The Monaco Grand Prix was all about tyres: super-soft tyres, to be exact.
Button mastered them, Vettel went to pieces on them, and Williams screwed up their strategy because they were spooked by them. Here’s how the Monaco Grand Prix unfolded.
The lack of room for overtaking at Monaco meant the start was very orderly.
The big move at the front was Rubens Barrichello taking Kimi Raikkonen for second. Further back, a poor start for Giancarlo Fisichella potentially cost him a points finish.
Button masters the super softs
The battle for the lead between the two Brawn drivers turned on how they managed the super-soft tyres in the opening stint.
Here Button excelled. Yes, his car was half a kilo lighter than Barrichello’s – not enough for Barrichello to stop a lap later. But he still managed to lap up to 1.7s faster, pulling out a lead of 12.59s before Barrichello pitted.
Vettel’s bad first stint
Barrichello’s difficulties on the super-soft tyres were nothing compared to Sebastian Vettel’s. This gap shows his time deficit to leader Button, along with Felipe Massa’s and Nico Rosberg’s.
Vettel held up Massa so badly it gave Rosberg a shot at passing the Ferrari. At one stage he lost 4.5s in a single lap.
Remarkably by the end of the race the increased build-up of rubber on the surface meant even Vettel’s team mate Mark Webber was able to complete a 22-lap stint on the super-soft tyres with nothing like as serious a loss of time.
Williams’ strategy blunder
Fear of spending a long final stint on the super-soft tyres pushed Williams into a strategy decision that cost Nico Rosberg a potential fourth place. The graph above shows his and Massa’s time deficit to the leader from lap 19, as Massa was making his first pit stop.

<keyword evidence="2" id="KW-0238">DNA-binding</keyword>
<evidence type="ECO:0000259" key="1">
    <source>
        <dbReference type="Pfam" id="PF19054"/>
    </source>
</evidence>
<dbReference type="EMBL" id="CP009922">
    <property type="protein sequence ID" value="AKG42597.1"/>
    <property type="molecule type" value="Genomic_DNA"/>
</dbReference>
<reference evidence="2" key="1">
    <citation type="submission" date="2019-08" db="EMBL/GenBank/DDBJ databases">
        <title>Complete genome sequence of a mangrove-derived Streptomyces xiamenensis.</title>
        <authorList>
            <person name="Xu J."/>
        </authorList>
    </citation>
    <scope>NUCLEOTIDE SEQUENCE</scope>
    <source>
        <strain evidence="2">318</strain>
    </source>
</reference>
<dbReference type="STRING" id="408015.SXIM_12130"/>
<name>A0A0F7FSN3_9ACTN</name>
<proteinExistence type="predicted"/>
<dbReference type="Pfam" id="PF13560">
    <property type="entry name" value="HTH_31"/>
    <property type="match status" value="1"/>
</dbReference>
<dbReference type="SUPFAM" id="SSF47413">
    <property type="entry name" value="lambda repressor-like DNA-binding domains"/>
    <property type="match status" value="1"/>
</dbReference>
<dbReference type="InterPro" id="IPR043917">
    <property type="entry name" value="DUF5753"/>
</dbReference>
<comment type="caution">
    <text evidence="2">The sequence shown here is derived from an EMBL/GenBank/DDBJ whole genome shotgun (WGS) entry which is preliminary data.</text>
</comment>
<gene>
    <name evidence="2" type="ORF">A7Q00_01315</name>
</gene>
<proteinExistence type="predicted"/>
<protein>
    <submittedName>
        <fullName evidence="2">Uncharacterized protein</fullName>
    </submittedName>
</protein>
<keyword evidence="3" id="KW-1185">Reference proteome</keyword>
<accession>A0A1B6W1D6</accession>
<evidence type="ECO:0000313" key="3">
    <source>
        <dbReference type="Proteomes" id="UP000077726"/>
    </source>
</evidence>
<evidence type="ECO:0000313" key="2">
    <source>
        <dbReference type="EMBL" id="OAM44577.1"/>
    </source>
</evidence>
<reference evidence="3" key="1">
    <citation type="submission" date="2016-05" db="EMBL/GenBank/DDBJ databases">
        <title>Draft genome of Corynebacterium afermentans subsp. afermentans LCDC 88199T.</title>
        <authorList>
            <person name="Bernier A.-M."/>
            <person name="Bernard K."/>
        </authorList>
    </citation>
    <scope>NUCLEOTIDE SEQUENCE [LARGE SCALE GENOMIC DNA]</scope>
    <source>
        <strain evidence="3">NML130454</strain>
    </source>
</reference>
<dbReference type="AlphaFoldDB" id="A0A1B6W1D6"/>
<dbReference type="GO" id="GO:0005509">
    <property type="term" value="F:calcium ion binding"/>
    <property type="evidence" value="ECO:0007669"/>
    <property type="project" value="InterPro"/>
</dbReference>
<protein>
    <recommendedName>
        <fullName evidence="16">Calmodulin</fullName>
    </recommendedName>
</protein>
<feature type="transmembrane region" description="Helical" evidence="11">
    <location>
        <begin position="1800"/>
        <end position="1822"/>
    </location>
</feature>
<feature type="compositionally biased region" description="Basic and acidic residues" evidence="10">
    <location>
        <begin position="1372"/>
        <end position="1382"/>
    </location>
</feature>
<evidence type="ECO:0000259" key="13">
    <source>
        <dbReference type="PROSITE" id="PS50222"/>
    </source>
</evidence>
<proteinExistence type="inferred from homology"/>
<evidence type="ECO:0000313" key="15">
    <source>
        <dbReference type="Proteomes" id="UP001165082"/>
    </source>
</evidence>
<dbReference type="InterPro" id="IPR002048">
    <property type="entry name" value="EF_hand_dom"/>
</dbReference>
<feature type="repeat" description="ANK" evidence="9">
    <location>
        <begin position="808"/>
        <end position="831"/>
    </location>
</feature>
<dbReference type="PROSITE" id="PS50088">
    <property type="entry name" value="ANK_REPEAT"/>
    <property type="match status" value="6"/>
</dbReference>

They put him on a very long middle stint so as to reduce the length of his final stint on the super-soft tyres.
However the long pit stop cost him track position to Massa and Webber, and his heavy fuel load restricted his pace, so that Massa was able to make his final pit stop (see lap 56, above) before Rosberg and still stay ahead.
Williams may have had cause to criticise Rosberg’s driving in recent races, but on this occasion they let him down.
One-stop strategy works for Fisichella
At the end of the race, Giancarlo Fisichella was just one place away from scoring Force India’s first point.
This graph shows how his one-stop strategy, leaving the super-soft tyres until the end, worked better for him than team mate Adrian Sutil, who stated the race on super-softs. Sutil’s lap times spike just eight laps into the race.
Had Fisichella not lost a place to Sebastien Bourdais at the start, he very likely would have scored Force India’s first point.
The chart above shows clearly how Vettel’s problem bunched the field up and, further back, Sutil’s had a similar effect.
It’s also clear that Fernando Alonso coped far better with the super-soft tyres than Rosberg did in the final laps.